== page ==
Many people will have welcomed the Government’s decision to introduce legislation permitting different (or mixed) sex couples to enter into civil partnership agreements, even though the precise extent of the proposed legislation is not yet known. After all, as a matter of human rights, why should people of the opposite sex be excluded from entering into a civil partnership agreement when same sex couples can do so?
The Government’s decision follows on from the Supreme Court decision in the case brought by Rebecca Steinfeld and Charles Keidan. The issue in that case had been whether the bar on different-sex couples entering into civil partnerships breached the appellant’s rights under article 14 – (the prohibition on discrimination) together with article 8 (the right to respect for family life) of the European Convention on Human Rights (ECHR). The Supreme Court unanimously decided in June that sections 1 and 3 of the Civil Partnership Act 2004 (to the extent that they precluded a different sex couple from entering into a civil partnership) were incompatible with article 14 of ECHR taken in conjunction with article 8.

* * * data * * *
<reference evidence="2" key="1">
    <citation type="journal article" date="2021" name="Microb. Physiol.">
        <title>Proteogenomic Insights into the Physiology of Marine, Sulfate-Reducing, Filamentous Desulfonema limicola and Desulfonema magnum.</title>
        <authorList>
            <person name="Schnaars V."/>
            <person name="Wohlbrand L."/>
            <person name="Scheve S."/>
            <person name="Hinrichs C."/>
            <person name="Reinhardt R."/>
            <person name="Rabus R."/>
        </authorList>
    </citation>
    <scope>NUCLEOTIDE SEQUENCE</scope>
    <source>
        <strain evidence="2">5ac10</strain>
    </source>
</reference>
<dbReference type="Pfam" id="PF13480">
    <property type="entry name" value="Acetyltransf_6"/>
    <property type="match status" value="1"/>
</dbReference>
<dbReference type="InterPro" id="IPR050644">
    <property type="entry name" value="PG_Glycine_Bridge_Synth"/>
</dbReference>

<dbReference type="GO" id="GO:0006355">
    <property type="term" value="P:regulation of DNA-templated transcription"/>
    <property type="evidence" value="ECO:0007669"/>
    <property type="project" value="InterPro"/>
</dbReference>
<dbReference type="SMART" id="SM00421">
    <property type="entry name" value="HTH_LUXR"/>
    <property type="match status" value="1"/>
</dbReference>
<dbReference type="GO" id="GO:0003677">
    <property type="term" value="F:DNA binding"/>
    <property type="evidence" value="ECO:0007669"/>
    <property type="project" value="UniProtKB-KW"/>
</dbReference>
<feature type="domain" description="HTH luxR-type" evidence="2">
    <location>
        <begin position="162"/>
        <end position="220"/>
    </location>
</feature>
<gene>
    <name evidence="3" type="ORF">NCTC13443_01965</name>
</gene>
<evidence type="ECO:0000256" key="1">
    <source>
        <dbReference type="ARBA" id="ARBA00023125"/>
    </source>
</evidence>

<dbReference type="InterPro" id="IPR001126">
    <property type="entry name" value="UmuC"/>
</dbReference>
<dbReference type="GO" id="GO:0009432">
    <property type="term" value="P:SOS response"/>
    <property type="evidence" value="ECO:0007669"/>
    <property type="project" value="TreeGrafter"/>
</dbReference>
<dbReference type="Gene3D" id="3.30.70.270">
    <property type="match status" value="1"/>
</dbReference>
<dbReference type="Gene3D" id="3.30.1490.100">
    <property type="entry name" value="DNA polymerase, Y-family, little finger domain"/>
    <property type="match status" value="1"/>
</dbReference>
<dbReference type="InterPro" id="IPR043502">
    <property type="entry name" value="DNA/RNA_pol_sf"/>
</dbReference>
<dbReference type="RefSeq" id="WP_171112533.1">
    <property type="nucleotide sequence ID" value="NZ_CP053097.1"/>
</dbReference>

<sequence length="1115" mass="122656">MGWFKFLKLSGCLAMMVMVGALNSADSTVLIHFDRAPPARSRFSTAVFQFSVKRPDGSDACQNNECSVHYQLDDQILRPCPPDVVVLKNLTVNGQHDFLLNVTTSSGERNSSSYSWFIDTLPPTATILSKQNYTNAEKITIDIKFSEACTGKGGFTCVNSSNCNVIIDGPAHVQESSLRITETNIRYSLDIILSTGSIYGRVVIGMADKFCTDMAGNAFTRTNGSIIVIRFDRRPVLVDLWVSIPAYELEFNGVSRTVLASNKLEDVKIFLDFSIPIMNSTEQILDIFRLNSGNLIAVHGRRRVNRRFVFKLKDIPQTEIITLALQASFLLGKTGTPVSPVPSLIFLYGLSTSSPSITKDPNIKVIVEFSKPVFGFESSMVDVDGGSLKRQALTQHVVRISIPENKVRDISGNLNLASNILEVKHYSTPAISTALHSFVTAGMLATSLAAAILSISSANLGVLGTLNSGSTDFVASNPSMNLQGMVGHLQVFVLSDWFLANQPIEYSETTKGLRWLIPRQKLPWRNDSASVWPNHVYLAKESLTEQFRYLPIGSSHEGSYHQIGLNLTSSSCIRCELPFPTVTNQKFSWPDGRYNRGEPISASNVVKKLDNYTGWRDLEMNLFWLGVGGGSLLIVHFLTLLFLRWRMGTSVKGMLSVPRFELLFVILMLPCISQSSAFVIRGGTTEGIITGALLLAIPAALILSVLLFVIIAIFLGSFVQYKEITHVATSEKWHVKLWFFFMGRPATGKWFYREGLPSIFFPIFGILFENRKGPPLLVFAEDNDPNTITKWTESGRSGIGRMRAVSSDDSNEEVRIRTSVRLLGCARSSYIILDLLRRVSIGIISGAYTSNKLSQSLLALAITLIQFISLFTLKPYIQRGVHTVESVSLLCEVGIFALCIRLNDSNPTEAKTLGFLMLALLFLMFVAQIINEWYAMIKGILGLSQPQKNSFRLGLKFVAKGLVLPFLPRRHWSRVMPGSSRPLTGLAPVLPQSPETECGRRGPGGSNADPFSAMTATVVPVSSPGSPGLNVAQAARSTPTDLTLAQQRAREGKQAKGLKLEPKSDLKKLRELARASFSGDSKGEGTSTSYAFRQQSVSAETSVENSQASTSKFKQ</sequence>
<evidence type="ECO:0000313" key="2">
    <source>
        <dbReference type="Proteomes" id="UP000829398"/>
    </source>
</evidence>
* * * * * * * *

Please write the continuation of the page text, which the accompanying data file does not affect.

This well publicised decision really left the Government with no alternative but to seek to address the issue. It could no longer argue that further research was needed into societal attitudes on the subject.
However, various questions do arise not least: